“Hey, George, Buck and me want to know why you get to be up here and we gotta be down there where it’s damp and cold.”

George hands Willie a shovel and walks over to a tree. He puts his hand up against the trunk and says, “Swing that shovel hard as you can and hit my hand.”

Ole Willie winds up and takes a full swing. Just before the shovel strikes, George moves his hand and Willie gets that electric-like shock that comes from a bad hit.

“Now get back down there and get to work!” George exclaims.

Back in the well, Buck says, “Well, what did he say?”

Whereupon Willie holds his hand in front of his face and says, “Hit my hand with that shovel!”

The result of that story is about where Mahmoud Abbas has placed himself. He has insulted the US Secretary of State Hillary Clinton. She is not one to take a slight lightly, as many can testify. Read some of Dick Morris’ work for details of how she can delight in “pay backs.”

Abbas has further denigrated both President Obama and his ME Representative George Mitchell by seeing that insulting articles are placed in the Palestinian controlled newspapers and television.

It’s not helpful to be slapping American faces when one wants more billions of dollars to come pouring out of the US treasuries into one’s pockets.

Contrast that to Israeli Prime Minister Netanyahu’s charming baritone American-sounding voice saying that Israel is ready to sit down with the Palestinians with no preconditions. The voice of reason contrasted to the screech of nails on a chalkboard and the oft-repeated threat of Abbas to resign from running the Palestinian Authority.



Now we want to present the text of the speeches of both Prime Minister Netanyahu and the Ambassador to the United States, Dr. Michael Oren. I have had the pleasure of knowing Michael Oren. He writes often with a Cross pen I gave him when he admired my own. He is smart, wise (not always the same thing) and a great teacher and speaker. I think you will appreciate his comments.

Prime Minister Netanyahu:

"Thank you all.

"My dear friends, leaders of the Jewish communities of North America,
The history of the Jewish people has been marked by a paradox. We are at once both small and great. We are few in number but luminous in achievement. In the ancient world, the Jews were a small people on the foothills of Asia touching the Mediterranean. But in Alexandria some 2200 years ago, the Bible was translated into Greek, and the world has never been the same since.

"The Jews brought to civilization at least three big ideas: the idea of monotheism, the belief that all people have innate rights that transcend the power of kings, and a prophetic vision of universal peace.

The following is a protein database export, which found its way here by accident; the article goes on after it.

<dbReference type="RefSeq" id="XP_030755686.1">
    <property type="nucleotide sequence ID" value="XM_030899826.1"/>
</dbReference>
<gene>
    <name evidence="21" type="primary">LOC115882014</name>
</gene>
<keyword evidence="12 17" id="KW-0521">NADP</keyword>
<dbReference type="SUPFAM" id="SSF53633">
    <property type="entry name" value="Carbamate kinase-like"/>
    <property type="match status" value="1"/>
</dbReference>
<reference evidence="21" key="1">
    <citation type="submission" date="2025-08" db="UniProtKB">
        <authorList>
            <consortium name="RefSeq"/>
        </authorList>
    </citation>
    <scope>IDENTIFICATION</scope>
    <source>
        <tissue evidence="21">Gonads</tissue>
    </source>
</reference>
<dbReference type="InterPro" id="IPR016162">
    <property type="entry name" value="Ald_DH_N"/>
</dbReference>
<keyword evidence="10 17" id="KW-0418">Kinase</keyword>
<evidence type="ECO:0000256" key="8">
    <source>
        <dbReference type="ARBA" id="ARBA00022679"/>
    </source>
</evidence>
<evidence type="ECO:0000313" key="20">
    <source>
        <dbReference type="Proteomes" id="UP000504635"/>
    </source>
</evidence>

"It is impossible to fully describe the revolutionary impact of these ideas throughout history, nor the poetic power of the Biblical stories that overshadowed much of the literature of the ancient world.

"As in antiquity so in modernity.

"Israel is one of the world’s smallest countries. But our success in science and technology, agriculture, medicine, and the arts belies our size. And on this continent, the Jewish community accounts for less than 2% of the population, yet its creative accomplishments in every field are legend and legendary.

"In modern times, Jews everywhere have made extraordinary contributions to humanity.

"So, smallness and greatness have thus accompanied our people throughout nearly 4,000 years of our history. But our conspicuous achievements often masked our small size and the vulnerability that comes with being small.

"Being prominent but small, we often could not defend ourselves against larger foes who envied our achievements, despised the ideas we championed, and periodically sought to expel or even annihilate us outright.

"The rebirth of Israel did not eliminate such attacks. But it fundamentally changed our ability to repel them.

"In 1948, some 600,000 Jews, their backs against the sea, fended off the assault of much larger enemies sworn to our destruction. We were aided by many of our fellow American Jews. You gave money, arms, and most important, tremendous moral support.

"You helped Israel absorb waves of immigrants, you spearheaded the historic struggle to free Soviet Jewry and you have tirelessly worked to strengthen the American-Israeli alliance which is a cornerstone of Israel’s security. Today, you support Birthright, Masa and Nefesh B’ Nefesh – these are programs that promote Aliyah and strengthen Jewish identity, thereby ensuring that our numbers are not further diminished and dwindled by the forces of assimilation.